The night before the start of a historic streak no one could see coming, Cardinals third baseman Nolan Arenado popped into the postgame Zoom room after a loss and gave a confession.
“It’s hard to sit here and talk about the team ... when, individually I’m not doing a very good job," he said. "It’s hard to speak about those things when I’m not doing my job."
He tripled and homered the next day.
He hit the decisive home run the day after that.
The Cardinals have not lost since his comments.
The winning streak began with what several players called a "must win" against Cincinnati and gathered momentum in New York.
Looking back on those games through today's eyes reveal how a team started to flex each facet of its roster and how the coverage started to reveal players rising to the occasion. The Post-Dispatch, with at least one writer present at every Cardinals game even throughout the shortened 2020 season, covered Arenado's comments in Rick Hummel's game story for the next day's paper. At the same time, Hummel reported how to have a place in the wild-card race, the Cardinals needed to win four of six vs. the Reds and start cranking out series wins. His coverage outlined what had to happen.
This is the coverage of how it happened.
If a picture is worth a thousand words, is more than 16,000 words during a 17-game winning streak enough to capture history? Here, in chronological order, is the game coverage (gamers, in the press box lingo) from the Post-Dispatch's baseball writers for all 17wins in the record streak.
Peruse the excerpts or follow the links for the complete stories.
Cardinals 6, Reds 4
"Nolan Arenado, who the night before had blamed himself for a lot of the Cardinals’ inconsistent offensive showing, tripled home a run in a two-run sixth and, with a base open in the eighth, was allowed to hit — and hit he did. Arenado lofted his 30th homer of the season, snapping a 4-4 tie and providing a 6-4 win over the Reds to even their showdown series at one game each, before a paid house of 33,404 Saturday night at Busch Stadium." — Rick Hummel (more...)
Cardinals 2, Reds 0
"Manager Mike Shildt had said before Sunday’s game with Cincinnati that Cardinals slugger Nolan Arenado was about to go on a run, after Arenado’s triple and two-run homer in his final two at-bats on Saturday night. And then Arenado’s next at-bat, his first on Sunday, also resulted in a two-run homer.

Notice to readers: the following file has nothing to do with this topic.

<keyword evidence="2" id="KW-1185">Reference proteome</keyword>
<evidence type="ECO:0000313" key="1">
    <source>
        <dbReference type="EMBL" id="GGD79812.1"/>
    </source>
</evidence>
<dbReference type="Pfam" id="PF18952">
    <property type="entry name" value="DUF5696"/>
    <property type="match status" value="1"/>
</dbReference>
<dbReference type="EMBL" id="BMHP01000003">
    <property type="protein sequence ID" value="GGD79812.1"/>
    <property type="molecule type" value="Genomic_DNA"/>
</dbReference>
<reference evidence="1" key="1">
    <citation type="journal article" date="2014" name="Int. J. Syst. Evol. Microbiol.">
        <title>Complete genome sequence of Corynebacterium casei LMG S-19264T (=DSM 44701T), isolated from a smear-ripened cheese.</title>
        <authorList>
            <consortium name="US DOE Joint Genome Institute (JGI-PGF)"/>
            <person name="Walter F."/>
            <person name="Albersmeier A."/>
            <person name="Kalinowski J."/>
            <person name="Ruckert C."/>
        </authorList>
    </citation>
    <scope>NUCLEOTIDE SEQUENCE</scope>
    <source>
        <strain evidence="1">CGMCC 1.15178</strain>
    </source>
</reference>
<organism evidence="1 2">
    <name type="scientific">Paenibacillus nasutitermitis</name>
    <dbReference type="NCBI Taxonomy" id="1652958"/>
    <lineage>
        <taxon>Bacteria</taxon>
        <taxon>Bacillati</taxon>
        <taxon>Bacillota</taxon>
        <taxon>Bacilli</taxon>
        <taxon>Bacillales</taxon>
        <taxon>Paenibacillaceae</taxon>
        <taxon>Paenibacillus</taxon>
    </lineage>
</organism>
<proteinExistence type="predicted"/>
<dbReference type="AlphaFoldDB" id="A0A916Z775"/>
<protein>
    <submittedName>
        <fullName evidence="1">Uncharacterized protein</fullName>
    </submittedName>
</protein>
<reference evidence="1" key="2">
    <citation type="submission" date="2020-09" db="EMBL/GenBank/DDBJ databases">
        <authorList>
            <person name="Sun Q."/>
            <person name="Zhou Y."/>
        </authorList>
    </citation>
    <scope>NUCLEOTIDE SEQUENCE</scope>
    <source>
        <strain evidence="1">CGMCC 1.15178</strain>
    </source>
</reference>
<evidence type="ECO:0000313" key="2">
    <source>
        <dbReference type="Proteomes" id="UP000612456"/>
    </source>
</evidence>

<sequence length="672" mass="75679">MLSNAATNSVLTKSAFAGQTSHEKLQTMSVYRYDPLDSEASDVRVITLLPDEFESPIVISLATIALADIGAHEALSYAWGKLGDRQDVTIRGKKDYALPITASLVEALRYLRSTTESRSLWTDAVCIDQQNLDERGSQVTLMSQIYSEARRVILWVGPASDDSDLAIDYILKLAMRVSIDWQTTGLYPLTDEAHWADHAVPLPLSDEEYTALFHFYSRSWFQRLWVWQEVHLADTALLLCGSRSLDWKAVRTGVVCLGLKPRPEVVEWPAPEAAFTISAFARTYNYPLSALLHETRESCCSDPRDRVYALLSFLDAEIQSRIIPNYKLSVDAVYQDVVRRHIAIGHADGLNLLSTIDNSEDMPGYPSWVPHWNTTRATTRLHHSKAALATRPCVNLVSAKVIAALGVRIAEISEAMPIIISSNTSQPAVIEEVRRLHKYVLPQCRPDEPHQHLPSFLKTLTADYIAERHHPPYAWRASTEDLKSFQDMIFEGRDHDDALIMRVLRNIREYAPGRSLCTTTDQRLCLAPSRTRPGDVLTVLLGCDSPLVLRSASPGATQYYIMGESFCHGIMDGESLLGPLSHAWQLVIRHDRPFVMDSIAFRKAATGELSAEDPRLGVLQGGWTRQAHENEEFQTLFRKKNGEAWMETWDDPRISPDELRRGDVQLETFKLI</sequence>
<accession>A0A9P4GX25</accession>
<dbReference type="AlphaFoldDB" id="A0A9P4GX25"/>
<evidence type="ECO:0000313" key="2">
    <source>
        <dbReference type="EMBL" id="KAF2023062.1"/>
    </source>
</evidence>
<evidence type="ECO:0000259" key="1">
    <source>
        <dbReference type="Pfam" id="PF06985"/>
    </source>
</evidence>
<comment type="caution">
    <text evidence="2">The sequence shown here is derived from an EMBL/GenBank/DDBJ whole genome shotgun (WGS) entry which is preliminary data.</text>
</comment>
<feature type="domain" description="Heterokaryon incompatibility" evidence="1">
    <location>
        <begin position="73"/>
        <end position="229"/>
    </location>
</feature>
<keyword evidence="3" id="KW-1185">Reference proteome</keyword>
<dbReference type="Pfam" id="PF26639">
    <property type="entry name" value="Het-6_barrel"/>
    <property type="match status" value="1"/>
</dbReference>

"... A couple of weeks ago, it appeared obvious that the Cardinals had to win at least four of six games from the Reds over two series to stay relevant in the playoff chase. They won four of six.
"Now there is a horse race, although there hasn’t been much speed among the pace setters." — RH (more...)
Cardinals 7, Mets 0
"Whether it’s sending the upstart Cardinals to the pennant as a 25-year-old closer or hoisting a club back to autumnal relevance as a 40-year-old starter, Adam Wainwright bending curves in Queens never gets old.
"The younger half of a pitching matchup for the aged, Wainwright spun six scoreless innings, ducked trouble thanks to his curveball in the first inning, and put the Cardinals on the brink of overtaking another team in the wild-card standings." — DG (more...)
Cardinals 7, Mets 6 (11)
"The Cardinals exhausted every corner of their roster, needed every facet of their play, but the reward was a new view on this season.
"The win, the Cardinals’ sixth in seven games, vaulted them into the lead for the National League’s second wild card. ... The Cardinals are, for the first time in weeks, in control of their own playoff destiny.
"A race that's been stuck in reverse is now theirs to drive." — DG (more...)
Cardinals 11, Mets 4
"The Cardinals arrived from the Midwest late Sunday after a few solid performances back home, some strong starring roles that got lauded regionally, and had three days in the city, right as Broadway reopened, to seize what they craved — their big break.
"Written out of the playoff script just weeks ago and stuck in the wings as, at most, an extra, they made the most of their moment on the Citi stage and put on a show.
"They made it here. Can they make it anywhere?" — DG (more...)
Cardinals 8, Padres 2
"Miles Mikolas, who had sabotaged himself with opposition innings of three, four and four runs in his past three starts, found himself on the other side of it Friday night at Busch Stadium.
"The Cardinals righthander, after dispatching the San Diego Padres in order in the first inning, had a three-run lead the next time he went to the mound. He never relinquished it before coming out in the sixth as the Cardinals knocked off their sixth consecutive victory, 8-2, tying their season high for successive wins, before a paid house of 30,937.
"... Changing speeds adroitly, playing off his curveball, Mikolas pitched 5 2/3 scoreless innings for his longest stint of the season, allowing just three hits." — RH (more...)